<html>
  <head>
    <title>A sample custom tag</title>
  </head>
  <body>
    <ex:Hello>
        This is message body
    </ex:Hello>
  </body>
</html>

The output of the above program is as follows:

This is message body

Custom tag attributes

You can set various attributes in the custom standard. To receive attributes, the value custom tag class must implement setter methods. The setter methods in JavaBeans are as follows:

package com.welookups;

import javax.servlet.jsp.tagext.*;
import javax.servlet.jsp.*;
import java.io.*;

public class HelloTag extends SimpleTagSupport {

   private String message;

   public void setMessage(String msg) {
      this.message = msg;
   }

   StringWriter sw = new StringWriter();

   public void doTag()
      throws JspException, IOException
    {
       if (message != null) {
          /* Using messages from attributes */
          JspWriter out = getJspContext().getOut();
          out.println( message );
       }
       else {
          /* Using messages from the content body */
          getJspBody().invoke(sw);
          getJspContext().getOut().println(sw.toString());
       }
   }

}

The name of the attribute is "message", so the setter method is setMessage (). Now let's use in the TLD file <attribute>Element adds this attribute:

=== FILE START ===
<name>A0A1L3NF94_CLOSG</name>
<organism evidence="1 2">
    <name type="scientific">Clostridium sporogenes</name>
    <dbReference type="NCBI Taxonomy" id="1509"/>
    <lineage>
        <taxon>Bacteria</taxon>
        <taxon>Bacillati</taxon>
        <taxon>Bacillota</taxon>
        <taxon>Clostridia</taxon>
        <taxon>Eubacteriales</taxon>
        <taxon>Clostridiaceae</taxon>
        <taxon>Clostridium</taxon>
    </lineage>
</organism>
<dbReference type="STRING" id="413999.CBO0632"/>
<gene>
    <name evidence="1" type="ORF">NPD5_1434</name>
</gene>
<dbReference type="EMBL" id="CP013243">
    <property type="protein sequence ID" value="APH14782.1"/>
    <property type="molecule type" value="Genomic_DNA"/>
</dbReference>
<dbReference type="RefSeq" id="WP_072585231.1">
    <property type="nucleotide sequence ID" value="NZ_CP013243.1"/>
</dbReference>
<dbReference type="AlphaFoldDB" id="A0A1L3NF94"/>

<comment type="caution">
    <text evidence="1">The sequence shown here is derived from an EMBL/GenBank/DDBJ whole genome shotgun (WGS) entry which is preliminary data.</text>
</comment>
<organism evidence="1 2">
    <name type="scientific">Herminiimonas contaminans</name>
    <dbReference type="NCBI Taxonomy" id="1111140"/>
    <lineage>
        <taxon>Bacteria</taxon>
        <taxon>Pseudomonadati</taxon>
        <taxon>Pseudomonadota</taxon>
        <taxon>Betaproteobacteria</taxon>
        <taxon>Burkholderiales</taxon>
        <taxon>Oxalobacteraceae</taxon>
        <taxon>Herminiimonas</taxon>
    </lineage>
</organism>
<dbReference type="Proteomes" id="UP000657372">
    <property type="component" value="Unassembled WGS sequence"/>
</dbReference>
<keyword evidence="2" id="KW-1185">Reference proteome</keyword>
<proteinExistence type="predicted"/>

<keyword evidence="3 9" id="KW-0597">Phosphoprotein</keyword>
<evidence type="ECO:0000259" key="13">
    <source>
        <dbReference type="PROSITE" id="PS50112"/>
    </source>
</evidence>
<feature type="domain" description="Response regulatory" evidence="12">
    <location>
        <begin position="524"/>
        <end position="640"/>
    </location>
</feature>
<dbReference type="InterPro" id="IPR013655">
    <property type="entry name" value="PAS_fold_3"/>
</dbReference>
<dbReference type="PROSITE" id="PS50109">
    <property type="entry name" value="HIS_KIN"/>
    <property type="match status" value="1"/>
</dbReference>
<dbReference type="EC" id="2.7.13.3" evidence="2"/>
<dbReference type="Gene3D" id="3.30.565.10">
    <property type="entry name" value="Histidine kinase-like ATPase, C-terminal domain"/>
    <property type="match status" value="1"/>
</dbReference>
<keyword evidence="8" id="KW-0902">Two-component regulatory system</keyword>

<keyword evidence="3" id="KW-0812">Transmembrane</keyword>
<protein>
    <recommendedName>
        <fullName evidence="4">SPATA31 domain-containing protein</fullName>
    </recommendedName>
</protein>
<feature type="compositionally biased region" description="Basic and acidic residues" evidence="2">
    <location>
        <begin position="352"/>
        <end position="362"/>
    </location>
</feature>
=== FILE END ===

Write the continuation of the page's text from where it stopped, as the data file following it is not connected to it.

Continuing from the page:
<taglib>
  <tlib-version>1.0</tlib-version>
  <jsp-version>2.0</jsp-version>
  <short-name>Example TLD with Body</short-name>
  <tag>
    <name>Hello</name>
    <tag-class>com.welookups.HelloTag</tag-class>
    <body-content>scriptless</body-content>
    <attribute>
       <name>message</name>
    </attribute>
  </tag>
</taglib>

Now we can use the message attribute in the JSP file, as shown below:

<%@ taglib prefix="ex" uri="WEB-INF/custom.tld"%>
<html>
  <head>
    <title>A sample custom tag</title>
  </head>
  <body>
    <ex:Hello message="This is custom tag" />
  </body>
</html>

The output of the above example data is:

This is custom tag

You can also include the following attributes:

by default
Attribute Description
name Defines the name of the attribute. Each tag's attribute name must be unique.
required Specifies whether the attribute is required or optional. If set to false it is optional.
rtexprvalue Declares whether the tag attribute is valid when the expression is run.
type Defines the Java class type of the attribute. String
description Description information
fragment If the attribute is declared, the attribute value will be treated as a JspFragment .

The following is an example of specifying related attributes:

.....
    <attribute>
      <name>attribute_name</name>
      <required>false</required>
      <type>java.util.Date</type>
      <fragment>false</fragment>
    </attribute>
.....

If you use two attributes, modify the TLD file as follows:

.....
    <attribute>
      <name>attribute_name1</name>
      <required>false</required>
      <type>java.util.Boolean</type>
      <fragment>false</fragment>
    </attribute>
    <attribute>
      <name>attribute_name2</name>
      <required>true</required>
      <type>java.util.Date</type>
    </attribute>
.....